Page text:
• An announcement that the existence of life on Mars has been verified, and that this validates the recently announced proposed ratcheting up of the Space Program which, in turn, is likely to have a stimulatory impact on the US economy given that HUGE capital sums will be invested - thereby lifting some of the weight of responsibility off the shoulders of the consumer.
  • A fall in the oil price following a back room short term "deal" being hammered out with the Saudis (From the oil chart below, it looks like $38/barrel might represent an interim peak) (Chart courtesy of http://tfc-charts.w2d.com/chart/CO/W )

The main reason I am expecting this jawboning is that Money Supply manipulation has been failing and Velocity of Money has been in a falling trend relative a rising trend of money supply.

HOWEVER, (and there is always a however), the hype associated with all this good news is likely to cause the US Dollar to continue rising in the short term, which, in turn, is going to place downward pressure on corporate profits (It has been the weak dollar that has contributed significantly to strongly rising corporate profits as overseas profits have "artificially" been inflated by an improving exchange rate - more dollars for the same number of Euros, as an example)

When the markets eventually start to focus on the negative impact of the rising dollar, (which insiders are already signalling THEY are expecting given the large volume of insider selling that has been taking place over recent months), the Dow Jones is likely to go into free fall.

At THAT point, cash will flow out of equities in earnest looking for a home.

Up to now, the cash has been flowing into Government Bonds (which is why the yields have been falling)

But when the equities markets start to fall in eranest, and the US Dollar resumes its downward trend soon thereafter (or perhaps simultaneously) the game seems likely to change.

At THAT point, foreigners will start to pull their money out of the USA and look for other places to park it.

Amongst other things - such as a fall in non US interest rates as foreign currencies strengthen - three significant developments seem likely to emerge:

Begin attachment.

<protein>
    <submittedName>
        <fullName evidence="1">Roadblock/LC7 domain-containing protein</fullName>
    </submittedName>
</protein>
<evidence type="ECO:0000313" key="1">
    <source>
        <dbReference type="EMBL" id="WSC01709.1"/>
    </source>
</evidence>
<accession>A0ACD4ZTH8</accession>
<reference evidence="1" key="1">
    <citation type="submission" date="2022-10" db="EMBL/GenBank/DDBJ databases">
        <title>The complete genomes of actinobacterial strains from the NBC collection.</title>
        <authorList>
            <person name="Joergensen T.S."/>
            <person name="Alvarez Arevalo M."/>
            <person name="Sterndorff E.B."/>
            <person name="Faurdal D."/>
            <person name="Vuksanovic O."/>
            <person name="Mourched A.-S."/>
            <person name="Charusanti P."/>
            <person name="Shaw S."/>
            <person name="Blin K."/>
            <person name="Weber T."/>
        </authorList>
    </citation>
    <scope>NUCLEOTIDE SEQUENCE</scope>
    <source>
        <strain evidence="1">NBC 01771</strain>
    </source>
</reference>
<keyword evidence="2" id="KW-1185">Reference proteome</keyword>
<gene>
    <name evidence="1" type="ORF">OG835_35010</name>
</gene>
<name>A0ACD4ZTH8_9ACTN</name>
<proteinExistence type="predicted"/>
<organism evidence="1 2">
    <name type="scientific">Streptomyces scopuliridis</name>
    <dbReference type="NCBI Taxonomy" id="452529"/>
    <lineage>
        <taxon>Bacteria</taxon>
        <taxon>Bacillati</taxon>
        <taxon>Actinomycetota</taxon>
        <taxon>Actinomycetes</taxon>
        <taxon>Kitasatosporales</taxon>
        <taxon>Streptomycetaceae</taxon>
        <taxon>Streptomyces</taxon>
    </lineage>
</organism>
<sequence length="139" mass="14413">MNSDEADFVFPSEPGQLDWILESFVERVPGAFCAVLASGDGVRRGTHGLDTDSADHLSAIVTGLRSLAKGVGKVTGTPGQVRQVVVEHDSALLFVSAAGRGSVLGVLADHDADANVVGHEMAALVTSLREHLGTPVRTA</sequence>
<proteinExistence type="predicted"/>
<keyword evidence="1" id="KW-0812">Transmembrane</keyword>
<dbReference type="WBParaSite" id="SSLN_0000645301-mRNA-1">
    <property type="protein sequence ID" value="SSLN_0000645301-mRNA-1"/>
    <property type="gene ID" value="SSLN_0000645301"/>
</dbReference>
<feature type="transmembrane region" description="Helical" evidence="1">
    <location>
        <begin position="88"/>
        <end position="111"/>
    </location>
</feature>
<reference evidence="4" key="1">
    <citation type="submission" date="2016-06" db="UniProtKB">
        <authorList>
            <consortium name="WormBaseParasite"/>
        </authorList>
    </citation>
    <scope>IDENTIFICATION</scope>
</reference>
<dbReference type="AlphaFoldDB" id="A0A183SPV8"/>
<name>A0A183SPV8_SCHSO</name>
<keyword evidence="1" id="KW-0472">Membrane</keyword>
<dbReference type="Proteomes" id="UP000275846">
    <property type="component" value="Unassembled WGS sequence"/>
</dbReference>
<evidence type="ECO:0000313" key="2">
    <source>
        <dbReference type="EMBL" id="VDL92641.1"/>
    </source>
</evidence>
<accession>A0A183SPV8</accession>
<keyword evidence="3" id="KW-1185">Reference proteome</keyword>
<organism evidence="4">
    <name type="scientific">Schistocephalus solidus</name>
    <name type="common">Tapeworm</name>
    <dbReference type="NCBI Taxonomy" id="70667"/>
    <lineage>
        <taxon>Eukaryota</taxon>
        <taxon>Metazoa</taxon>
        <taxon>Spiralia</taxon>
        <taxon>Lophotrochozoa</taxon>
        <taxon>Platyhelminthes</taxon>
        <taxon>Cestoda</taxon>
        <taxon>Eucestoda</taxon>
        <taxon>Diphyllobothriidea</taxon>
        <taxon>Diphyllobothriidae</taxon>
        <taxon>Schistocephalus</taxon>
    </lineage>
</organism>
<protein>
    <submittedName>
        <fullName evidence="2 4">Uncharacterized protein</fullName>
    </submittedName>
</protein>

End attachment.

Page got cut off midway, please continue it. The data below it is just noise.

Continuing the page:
1. The dollar prices of Commodities, Oil and Gold will start to rise strongly once again
  2. Yields on US Government bonds will start to rise
  3. The property market seems likely to be badly hit

3. above is the main reason one should be keeping an eye on Fanny May's chart

Note that its MACD is seriously overbought, and that like the Dow Jones Index, its price has been rising on FALLING volume (Bear market action). Interestingly, the On Balance Volume is still in negative territory - notwithstanding its recently rising price.

Overall Conclusions

The game of market manipulation seems likely to continue for up to a few months (maybe only a few weeks) - with "jawboning" likely to replace purely economic actions of the authorities.

During this time, the US$ will continue to rise, and commodities, oil and gold will pull back from their overbought positions.

A point will be reached where the rising dollar will start to impact negatively on US corporate profits. At that point, the authorities will have nothing left in their arsenal to fight falling equities markets, and the Dow seems likely to enter free fall.

Timing is impossible to call with any degree of accuracy. Given this factor, and given the thinness of the Precious Metals markets and their related equities markets, it seems to be "too smart" to try to job in and out, notwithstanding the possible significant pull back of gold equities.

This analyst has decided to grit his teeth and hold on for a rough ride, in the conviction that the markets could "turn on a dime" and having concluded that the PM markets will remain in Primary Bull Trends.

As an aside, the "risk exposure" of the Comex Silver Traders who are net short the market grew from $2 billion to $2.6 billion in the six months to mid February ($100 million per month) and this risk exposure has grown a further $400 million (to $3 billion) in the past four weeks - indicating a rate of acceleration to $100 million a WEEK!

This situation cannot continue indefinitely, and something has to give. If the Silver market becomes dysfunctional in the near future, this might negate any attempts by the authorities to jawbone the markets up, and the fear factor could re-emerge very quickly. This is another reason to avoid trying to outsmart the markets. They are becoming too volatile to try to "trade".

China has only 2% of its Total Foreign Reserves in gold.